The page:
We hope this piece prompts you to ask yourself how you can provide positive help and support to children from black and minority ethnic backgrounds.
Article 20 of the United Nations Convention on the Rights of the Child states that “Children who cannot be looked after by their own family have a right to special care and must be looked after properly, by people who respect their ethnic group, religion, culture and language”.
Promoting children’s ethnic, cultural, religious and linguistic identities
NIROMP believes that children should be cared for with families who can help them navigate racial and other stereotypes and promote their ethnic, cultural, religious and linguistic identities and promote these.
- Children from black and minority ethnic backgrounds, wherever they are looked after, need support to appreciate their cultural heritage.
- Children from black and minority ethnic backgrounds need support to face racism and discrimination.
- Black and minority ethnic carers are often well placed to empathise with birth parents’ difficulties and help their children have a sense of pride and achievement.
- Black and minority ethnic children need help to make better sense of their identity and family history.
- Make sure that there are opportunities for family time and make sure that identity issues are not put on the back burner.
- Ask the child’s family about their ethnicity and record it correctly. Ineffective and inaccurate recording of this information impacts adversely on service development and provision for children.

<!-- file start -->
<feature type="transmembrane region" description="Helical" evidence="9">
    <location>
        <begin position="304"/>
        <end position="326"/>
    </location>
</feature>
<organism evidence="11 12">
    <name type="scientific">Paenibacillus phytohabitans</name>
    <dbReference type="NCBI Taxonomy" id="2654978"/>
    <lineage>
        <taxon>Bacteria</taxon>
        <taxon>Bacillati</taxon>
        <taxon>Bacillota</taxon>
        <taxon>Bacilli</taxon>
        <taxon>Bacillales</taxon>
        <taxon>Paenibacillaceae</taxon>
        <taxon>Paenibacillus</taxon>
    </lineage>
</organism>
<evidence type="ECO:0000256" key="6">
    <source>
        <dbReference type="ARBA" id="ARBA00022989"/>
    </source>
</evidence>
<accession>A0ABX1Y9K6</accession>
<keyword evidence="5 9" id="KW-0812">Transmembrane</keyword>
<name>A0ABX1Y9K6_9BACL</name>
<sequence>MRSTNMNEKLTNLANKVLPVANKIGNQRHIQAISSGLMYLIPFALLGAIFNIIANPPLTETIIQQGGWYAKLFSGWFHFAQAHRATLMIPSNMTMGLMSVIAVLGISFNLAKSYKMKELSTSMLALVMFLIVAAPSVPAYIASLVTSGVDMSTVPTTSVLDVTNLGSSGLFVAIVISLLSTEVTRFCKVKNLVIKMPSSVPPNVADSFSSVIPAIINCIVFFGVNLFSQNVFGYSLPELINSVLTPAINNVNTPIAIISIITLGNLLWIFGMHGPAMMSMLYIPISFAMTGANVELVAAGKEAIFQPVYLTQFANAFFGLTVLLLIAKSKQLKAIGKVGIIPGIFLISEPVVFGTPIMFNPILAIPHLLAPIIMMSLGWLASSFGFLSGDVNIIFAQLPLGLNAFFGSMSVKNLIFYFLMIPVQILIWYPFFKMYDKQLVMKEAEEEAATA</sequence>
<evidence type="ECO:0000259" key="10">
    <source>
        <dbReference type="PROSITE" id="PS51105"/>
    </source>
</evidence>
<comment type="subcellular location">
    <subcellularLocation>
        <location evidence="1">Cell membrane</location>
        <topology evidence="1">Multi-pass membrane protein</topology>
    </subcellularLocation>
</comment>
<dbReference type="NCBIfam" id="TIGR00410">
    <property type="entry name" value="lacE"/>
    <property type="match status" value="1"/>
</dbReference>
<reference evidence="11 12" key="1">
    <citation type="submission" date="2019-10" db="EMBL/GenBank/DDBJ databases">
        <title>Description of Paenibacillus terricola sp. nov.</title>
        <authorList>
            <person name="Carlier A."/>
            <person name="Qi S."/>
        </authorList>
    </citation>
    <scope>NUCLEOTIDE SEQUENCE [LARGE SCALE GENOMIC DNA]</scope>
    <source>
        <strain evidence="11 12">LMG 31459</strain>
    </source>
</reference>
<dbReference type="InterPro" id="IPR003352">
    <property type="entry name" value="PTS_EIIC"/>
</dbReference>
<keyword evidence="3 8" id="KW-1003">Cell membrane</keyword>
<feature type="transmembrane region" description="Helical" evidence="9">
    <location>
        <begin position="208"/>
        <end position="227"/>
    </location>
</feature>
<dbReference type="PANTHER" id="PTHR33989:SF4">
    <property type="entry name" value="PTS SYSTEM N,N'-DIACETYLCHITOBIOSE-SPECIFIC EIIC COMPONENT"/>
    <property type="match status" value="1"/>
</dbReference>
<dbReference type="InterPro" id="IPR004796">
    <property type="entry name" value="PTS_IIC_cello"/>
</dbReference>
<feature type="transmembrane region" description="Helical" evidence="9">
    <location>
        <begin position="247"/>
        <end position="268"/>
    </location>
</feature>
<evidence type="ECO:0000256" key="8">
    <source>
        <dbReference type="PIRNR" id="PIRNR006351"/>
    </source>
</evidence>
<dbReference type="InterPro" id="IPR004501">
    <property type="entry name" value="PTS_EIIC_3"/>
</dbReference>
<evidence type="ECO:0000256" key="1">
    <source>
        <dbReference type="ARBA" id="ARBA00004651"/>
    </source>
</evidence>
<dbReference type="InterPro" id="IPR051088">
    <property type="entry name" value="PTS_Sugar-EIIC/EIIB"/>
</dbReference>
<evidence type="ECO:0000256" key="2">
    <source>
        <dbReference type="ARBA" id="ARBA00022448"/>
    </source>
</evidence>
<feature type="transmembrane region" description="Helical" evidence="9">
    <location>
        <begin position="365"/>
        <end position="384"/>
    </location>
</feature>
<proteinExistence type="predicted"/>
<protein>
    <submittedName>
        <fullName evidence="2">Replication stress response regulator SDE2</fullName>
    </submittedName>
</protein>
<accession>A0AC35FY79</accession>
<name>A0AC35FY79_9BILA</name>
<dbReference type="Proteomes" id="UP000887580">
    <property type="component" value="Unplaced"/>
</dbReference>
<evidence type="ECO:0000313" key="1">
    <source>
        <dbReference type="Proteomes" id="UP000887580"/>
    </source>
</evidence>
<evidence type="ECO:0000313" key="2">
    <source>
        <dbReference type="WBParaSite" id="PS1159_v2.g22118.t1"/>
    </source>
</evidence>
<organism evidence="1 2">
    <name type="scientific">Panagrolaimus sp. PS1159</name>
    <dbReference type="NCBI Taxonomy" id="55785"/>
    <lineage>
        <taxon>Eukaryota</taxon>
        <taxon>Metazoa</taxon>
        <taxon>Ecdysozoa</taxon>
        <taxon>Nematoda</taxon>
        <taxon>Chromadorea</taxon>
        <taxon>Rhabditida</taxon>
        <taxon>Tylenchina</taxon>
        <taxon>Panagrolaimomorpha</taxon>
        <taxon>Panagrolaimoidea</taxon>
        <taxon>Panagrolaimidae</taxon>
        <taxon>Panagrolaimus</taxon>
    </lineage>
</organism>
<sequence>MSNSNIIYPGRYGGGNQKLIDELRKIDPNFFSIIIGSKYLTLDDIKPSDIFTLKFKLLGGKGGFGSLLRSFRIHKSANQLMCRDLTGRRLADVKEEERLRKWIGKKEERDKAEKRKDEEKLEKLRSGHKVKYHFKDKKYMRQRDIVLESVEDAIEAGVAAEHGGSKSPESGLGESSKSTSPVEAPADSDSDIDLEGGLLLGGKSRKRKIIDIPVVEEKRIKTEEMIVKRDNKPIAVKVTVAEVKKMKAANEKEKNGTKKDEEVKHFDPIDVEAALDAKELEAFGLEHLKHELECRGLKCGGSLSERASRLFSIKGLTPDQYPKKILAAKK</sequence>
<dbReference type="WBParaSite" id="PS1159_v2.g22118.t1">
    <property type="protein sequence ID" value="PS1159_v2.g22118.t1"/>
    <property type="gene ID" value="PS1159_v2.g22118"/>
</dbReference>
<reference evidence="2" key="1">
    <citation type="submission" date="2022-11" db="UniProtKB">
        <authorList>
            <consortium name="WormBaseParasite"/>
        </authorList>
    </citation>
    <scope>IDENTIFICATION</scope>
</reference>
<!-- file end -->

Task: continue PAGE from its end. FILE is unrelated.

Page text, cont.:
If you are a foster carer, relative, biological parent or simply an individual who wants to support a young person. Mix-d: offers parenting tips, guidance and advice on the development of children’s self identity.
The Mix-d website contains heaps of valuable resources developed from experience of working with mixed-race children and young people from up and down the country.
How your child sees themselves in their home will have a massive impact on how they see themselves in society.
Being ready for society can mean a number of things – but most importantly it is about the ability to understand yourself and your surroundings.Mix-D
Children in care have the universal needs all children share in order to develop into physically and emotionally healthy adults, with a positive sense of self.
The Mix-d organisation provides training for professionals and carers. A range of helpful resources can be downloaded via their website.
Below are useful links and resources:
Mixed Up: ‘I was adopted by two black parents – they made me who I am today’
‘I have grown up identifying as both Black and mixed-race and, ever since I was placed with my parents, they have instilled in me a sense of culture and belonging.’Annalisa
The positive reinforcement Annalisa experienced at home wasn’t always reflected in the wider world. As a child, surviving in a largely white environment led to feelings of isolation.
Read Annalisa’s story: